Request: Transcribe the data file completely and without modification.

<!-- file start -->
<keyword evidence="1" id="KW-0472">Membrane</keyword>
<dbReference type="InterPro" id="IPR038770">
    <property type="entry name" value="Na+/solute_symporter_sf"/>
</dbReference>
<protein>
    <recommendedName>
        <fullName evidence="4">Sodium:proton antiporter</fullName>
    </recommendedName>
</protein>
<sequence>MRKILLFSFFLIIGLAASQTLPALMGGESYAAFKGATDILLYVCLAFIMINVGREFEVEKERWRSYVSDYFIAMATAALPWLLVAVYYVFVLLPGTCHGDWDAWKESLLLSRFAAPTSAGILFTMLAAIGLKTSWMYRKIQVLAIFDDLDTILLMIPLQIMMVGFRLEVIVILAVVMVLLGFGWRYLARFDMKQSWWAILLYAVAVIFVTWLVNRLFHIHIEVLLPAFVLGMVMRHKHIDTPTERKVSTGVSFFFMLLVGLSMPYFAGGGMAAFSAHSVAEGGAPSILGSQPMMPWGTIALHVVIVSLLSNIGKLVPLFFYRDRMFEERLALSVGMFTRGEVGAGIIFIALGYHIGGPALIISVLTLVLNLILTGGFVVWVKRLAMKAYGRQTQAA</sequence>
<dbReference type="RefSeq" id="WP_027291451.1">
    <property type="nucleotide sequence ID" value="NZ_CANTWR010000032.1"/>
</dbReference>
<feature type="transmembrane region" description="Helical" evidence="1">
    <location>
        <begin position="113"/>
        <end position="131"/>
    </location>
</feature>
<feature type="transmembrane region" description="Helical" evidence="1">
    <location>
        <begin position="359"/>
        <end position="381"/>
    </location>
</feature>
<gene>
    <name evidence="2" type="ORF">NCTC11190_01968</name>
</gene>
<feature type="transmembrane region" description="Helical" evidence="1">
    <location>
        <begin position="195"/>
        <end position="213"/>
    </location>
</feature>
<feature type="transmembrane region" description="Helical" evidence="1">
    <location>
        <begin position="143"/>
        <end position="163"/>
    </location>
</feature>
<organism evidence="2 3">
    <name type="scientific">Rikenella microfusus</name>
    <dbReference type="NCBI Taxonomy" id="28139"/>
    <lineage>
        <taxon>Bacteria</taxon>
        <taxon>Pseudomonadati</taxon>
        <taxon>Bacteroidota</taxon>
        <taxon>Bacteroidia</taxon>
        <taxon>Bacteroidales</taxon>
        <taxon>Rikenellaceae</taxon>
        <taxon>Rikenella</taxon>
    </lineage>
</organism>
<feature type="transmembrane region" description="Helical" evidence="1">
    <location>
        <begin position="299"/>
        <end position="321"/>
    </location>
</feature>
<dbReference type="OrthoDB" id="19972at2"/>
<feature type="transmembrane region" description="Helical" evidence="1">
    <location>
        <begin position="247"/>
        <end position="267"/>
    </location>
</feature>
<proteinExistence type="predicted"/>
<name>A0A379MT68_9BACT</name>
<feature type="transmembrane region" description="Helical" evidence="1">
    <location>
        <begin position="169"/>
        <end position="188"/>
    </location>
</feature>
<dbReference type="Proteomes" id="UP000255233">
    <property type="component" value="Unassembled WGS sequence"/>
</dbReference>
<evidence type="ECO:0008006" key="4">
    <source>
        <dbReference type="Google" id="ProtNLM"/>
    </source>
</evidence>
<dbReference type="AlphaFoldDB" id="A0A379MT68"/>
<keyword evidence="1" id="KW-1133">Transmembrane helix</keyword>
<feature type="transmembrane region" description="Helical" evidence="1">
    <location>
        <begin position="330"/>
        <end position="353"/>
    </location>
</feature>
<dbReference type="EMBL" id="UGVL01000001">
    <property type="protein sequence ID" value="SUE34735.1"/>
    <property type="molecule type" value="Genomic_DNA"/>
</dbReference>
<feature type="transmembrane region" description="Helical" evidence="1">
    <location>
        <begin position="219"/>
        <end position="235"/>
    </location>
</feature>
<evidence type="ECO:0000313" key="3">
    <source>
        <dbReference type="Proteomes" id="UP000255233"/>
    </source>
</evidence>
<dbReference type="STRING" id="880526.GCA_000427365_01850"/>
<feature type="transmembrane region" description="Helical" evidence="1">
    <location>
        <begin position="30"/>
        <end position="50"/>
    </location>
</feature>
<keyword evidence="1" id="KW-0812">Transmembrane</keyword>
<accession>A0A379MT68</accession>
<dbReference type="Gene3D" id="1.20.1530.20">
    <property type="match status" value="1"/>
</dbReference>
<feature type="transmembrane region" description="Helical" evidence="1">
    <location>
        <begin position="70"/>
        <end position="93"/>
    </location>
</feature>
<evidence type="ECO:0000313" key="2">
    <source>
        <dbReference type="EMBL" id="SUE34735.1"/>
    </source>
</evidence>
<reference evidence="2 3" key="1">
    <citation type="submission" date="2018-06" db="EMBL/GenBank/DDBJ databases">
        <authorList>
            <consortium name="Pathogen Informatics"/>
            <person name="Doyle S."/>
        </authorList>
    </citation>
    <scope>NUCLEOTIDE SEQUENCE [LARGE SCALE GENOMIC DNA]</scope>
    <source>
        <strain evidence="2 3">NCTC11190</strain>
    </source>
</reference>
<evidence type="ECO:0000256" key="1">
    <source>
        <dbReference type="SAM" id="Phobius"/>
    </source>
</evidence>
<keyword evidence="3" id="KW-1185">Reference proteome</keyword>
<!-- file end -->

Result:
<keyword evidence="1" id="KW-0472">Membrane</keyword>
<dbReference type="InterPro" id="IPR038770">
    <property type="entry name" value="Na+/solute_symporter_sf"/>
</dbReference>
<protein>
    <recommendedName>
        <fullName evidence="4">Sodium:proton antiporter</fullName>
    </recommendedName>
</protein>
<sequence>MRKILLFSFFLIIGLAASQTLPALMGGESYAAFKGATDILLYVCLAFIMINVGREFEVEKERWRSYVSDYFIAMATAALPWLLVAVYYVFVLLPGTCHGDWDAWKESLLLSRFAAPTSAGILFTMLAAIGLKTSWMYRKIQVLAIFDDLDTILLMIPLQIMMVGFRLEVIVILAVVMVLLGFGWRYLARFDMKQSWWAILLYAVAVIFVTWLVNRLFHIHIEVLLPAFVLGMVMRHKHIDTPTERKVSTGVSFFFMLLVGLSMPYFAGGGMAAFSAHSVAEGGAPSILGSQPMMPWGTIALHVVIVSLLSNIGKLVPLFFYRDRMFEERLALSVGMFTRGEVGAGIIFIALGYHIGGPALIISVLTLVLNLILTGGFVVWVKRLAMKAYGRQTQAA</sequence>
<dbReference type="RefSeq" id="WP_027291451.1">
    <property type="nucleotide sequence ID" value="NZ_CANTWR010000032.1"/>
</dbReference>
<feature type="transmembrane region" description="Helical" evidence="1">
    <location>
        <begin position="113"/>
        <end position="131"/>
    </location>
</feature>
<feature type="transmembrane region" description="Helical" evidence="1">
    <location>
        <begin position="359"/>
        <end position="381"/>
    </location>
</feature>
<gene>
    <name evidence="2" type="ORF">NCTC11190_01968</name>
</gene>
<feature type="transmembrane region" description="Helical" evidence="1">
    <location>
        <begin position="195"/>
        <end position="213"/>
    </location>
</feature>
<feature type="transmembrane region" description="Helical" evidence="1">
    <location>
        <begin position="143"/>
        <end position="163"/>
    </location>
</feature>
<organism evidence="2 3">
    <name type="scientific">Rikenella microfusus</name>
    <dbReference type="NCBI Taxonomy" id="28139"/>
    <lineage>
        <taxon>Bacteria</taxon>
        <taxon>Pseudomonadati</taxon>
        <taxon>Bacteroidota</taxon>
        <taxon>Bacteroidia</taxon>
        <taxon>Bacteroidales</taxon>
        <taxon>Rikenellaceae</taxon>
        <taxon>Rikenella</taxon>
    </lineage>
</organism>
<feature type="transmembrane region" description="Helical" evidence="1">
    <location>
        <begin position="299"/>
        <end position="321"/>
    </location>
</feature>
<dbReference type="OrthoDB" id="19972at2"/>
<feature type="transmembrane region" description="Helical" evidence="1">
    <location>
        <begin position="247"/>
        <end position="267"/>
    </location>
</feature>
<proteinExistence type="predicted"/>
<name>A0A379MT68_9BACT</name>
<feature type="transmembrane region" description="Helical" evidence="1">
    <location>
        <begin position="169"/>
        <end position="188"/>
    </location>
</feature>
<dbReference type="Proteomes" id="UP000255233">
    <property type="component" value="Unassembled WGS sequence"/>
</dbReference>
<evidence type="ECO:0008006" key="4">
    <source>
        <dbReference type="Google" id="ProtNLM"/>
    </source>
</evidence>
<dbReference type="AlphaFoldDB" id="A0A379MT68"/>
<keyword evidence="1" id="KW-1133">Transmembrane helix</keyword>
<feature type="transmembrane region" description="Helical" evidence="1">
    <location>
        <begin position="330"/>
        <end position="353"/>
    </location>
</feature>
<dbReference type="EMBL" id="UGVL01000001">
    <property type="protein sequence ID" value="SUE34735.1"/>
    <property type="molecule type" value="Genomic_DNA"/>
</dbReference>
<feature type="transmembrane region" description="Helical" evidence="1">
    <location>
        <begin position="219"/>
        <end position="235"/>
    </location>
</feature>
<evidence type="ECO:0000313" key="3">
    <source>
        <dbReference type="Proteomes" id="UP000255233"/>
    </source>
</evidence>
<dbReference type="STRING" id="880526.GCA_000427365_01850"/>
<feature type="transmembrane region" description="Helical" evidence="1">
    <location>
        <begin position="30"/>
        <end position="50"/>
    </location>
</feature>
<keyword evidence="1" id="KW-0812">Transmembrane</keyword>
<accession>A0A379MT68</accession>
<dbReference type="Gene3D" id="1.20.1530.20">
    <property type="match status" value="1"/>
</dbReference>
<feature type="transmembrane region" description="Helical" evidence="1">
    <location>
        <begin position="70"/>
        <end position="93"/>
    </location>
</feature>
<evidence type="ECO:0000313" key="2">
    <source>
        <dbReference type="EMBL" id="SUE34735.1"/>
    </source>
</evidence>
<reference evidence="2 3" key="1">
    <citation type="submission" date="2018-06" db="EMBL/GenBank/DDBJ databases">
        <authorList>
            <consortium name="Pathogen Informatics"/>
            <person name="Doyle S."/>
        </authorList>
    </citation>
    <scope>NUCLEOTIDE SEQUENCE [LARGE SCALE GENOMIC DNA]</scope>
    <source>
        <strain evidence="2 3">NCTC11190</strain>
    </source>
</reference>
<evidence type="ECO:0000256" key="1">
    <source>
        <dbReference type="SAM" id="Phobius"/>
    </source>
</evidence>
<keyword evidence="3" id="KW-1185">Reference proteome</keyword>